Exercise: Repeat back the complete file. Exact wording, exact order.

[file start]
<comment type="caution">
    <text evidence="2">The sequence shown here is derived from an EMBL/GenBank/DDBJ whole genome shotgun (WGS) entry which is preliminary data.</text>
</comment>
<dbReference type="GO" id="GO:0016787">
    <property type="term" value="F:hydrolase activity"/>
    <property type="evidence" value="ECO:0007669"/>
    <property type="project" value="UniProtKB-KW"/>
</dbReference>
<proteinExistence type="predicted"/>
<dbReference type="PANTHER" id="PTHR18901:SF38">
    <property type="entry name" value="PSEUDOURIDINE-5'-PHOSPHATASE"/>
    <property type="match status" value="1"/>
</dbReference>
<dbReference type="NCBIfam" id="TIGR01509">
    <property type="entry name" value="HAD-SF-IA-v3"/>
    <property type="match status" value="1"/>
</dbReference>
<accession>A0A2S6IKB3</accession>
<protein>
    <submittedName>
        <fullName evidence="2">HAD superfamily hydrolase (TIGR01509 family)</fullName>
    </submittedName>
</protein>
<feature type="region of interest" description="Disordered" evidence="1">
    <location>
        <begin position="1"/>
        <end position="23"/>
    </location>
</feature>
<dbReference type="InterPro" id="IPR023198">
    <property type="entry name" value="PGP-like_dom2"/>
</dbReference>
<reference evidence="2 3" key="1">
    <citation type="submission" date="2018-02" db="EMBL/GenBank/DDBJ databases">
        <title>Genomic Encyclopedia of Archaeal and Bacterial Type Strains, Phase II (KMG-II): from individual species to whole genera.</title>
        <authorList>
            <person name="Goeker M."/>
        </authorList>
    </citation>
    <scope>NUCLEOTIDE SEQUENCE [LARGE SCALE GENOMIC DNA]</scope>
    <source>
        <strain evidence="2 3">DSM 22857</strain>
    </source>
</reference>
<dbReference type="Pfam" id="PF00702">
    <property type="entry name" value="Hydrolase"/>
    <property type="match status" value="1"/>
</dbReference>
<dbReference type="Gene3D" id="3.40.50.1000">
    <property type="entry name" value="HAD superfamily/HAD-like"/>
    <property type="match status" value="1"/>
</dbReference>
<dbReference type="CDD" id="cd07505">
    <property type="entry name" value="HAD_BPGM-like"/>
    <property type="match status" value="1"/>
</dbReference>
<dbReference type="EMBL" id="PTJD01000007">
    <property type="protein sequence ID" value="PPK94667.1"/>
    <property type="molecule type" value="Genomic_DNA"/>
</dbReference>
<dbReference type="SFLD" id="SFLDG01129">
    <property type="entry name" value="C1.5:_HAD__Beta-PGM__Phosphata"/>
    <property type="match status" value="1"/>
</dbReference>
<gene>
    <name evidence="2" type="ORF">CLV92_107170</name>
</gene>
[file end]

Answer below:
<comment type="caution">
    <text evidence="2">The sequence shown here is derived from an EMBL/GenBank/DDBJ whole genome shotgun (WGS) entry which is preliminary data.</text>
</comment>
<dbReference type="GO" id="GO:0016787">
    <property type="term" value="F:hydrolase activity"/>
    <property type="evidence" value="ECO:0007669"/>
    <property type="project" value="UniProtKB-KW"/>
</dbReference>
<proteinExistence type="predicted"/>
<dbReference type="PANTHER" id="PTHR18901:SF38">
    <property type="entry name" value="PSEUDOURIDINE-5'-PHOSPHATASE"/>
    <property type="match status" value="1"/>
</dbReference>
<dbReference type="NCBIfam" id="TIGR01509">
    <property type="entry name" value="HAD-SF-IA-v3"/>
    <property type="match status" value="1"/>
</dbReference>
<accession>A0A2S6IKB3</accession>
<protein>
    <submittedName>
        <fullName evidence="2">HAD superfamily hydrolase (TIGR01509 family)</fullName>
    </submittedName>
</protein>
<feature type="region of interest" description="Disordered" evidence="1">
    <location>
        <begin position="1"/>
        <end position="23"/>
    </location>
</feature>
<dbReference type="InterPro" id="IPR023198">
    <property type="entry name" value="PGP-like_dom2"/>
</dbReference>
<reference evidence="2 3" key="1">
    <citation type="submission" date="2018-02" db="EMBL/GenBank/DDBJ databases">
        <title>Genomic Encyclopedia of Archaeal and Bacterial Type Strains, Phase II (KMG-II): from individual species to whole genera.</title>
        <authorList>
            <person name="Goeker M."/>
        </authorList>
    </citation>
    <scope>NUCLEOTIDE SEQUENCE [LARGE SCALE GENOMIC DNA]</scope>
    <source>
        <strain evidence="2 3">DSM 22857</strain>
    </source>
</reference>
<dbReference type="Pfam" id="PF00702">
    <property type="entry name" value="Hydrolase"/>
    <property type="match status" value="1"/>
</dbReference>
<dbReference type="Gene3D" id="3.40.50.1000">
    <property type="entry name" value="HAD superfamily/HAD-like"/>
    <property type="match status" value="1"/>
</dbReference>
<dbReference type="CDD" id="cd07505">
    <property type="entry name" value="HAD_BPGM-like"/>
    <property type="match status" value="1"/>
</dbReference>
<dbReference type="EMBL" id="PTJD01000007">
    <property type="protein sequence ID" value="PPK94667.1"/>
    <property type="molecule type" value="Genomic_DNA"/>
</dbReference>
<dbReference type="SFLD" id="SFLDG01129">
    <property type="entry name" value="C1.5:_HAD__Beta-PGM__Phosphata"/>
    <property type="match status" value="1"/>
</dbReference>
<gene>
    <name evidence="2" type="ORF">CLV92_107170</name>
</gene>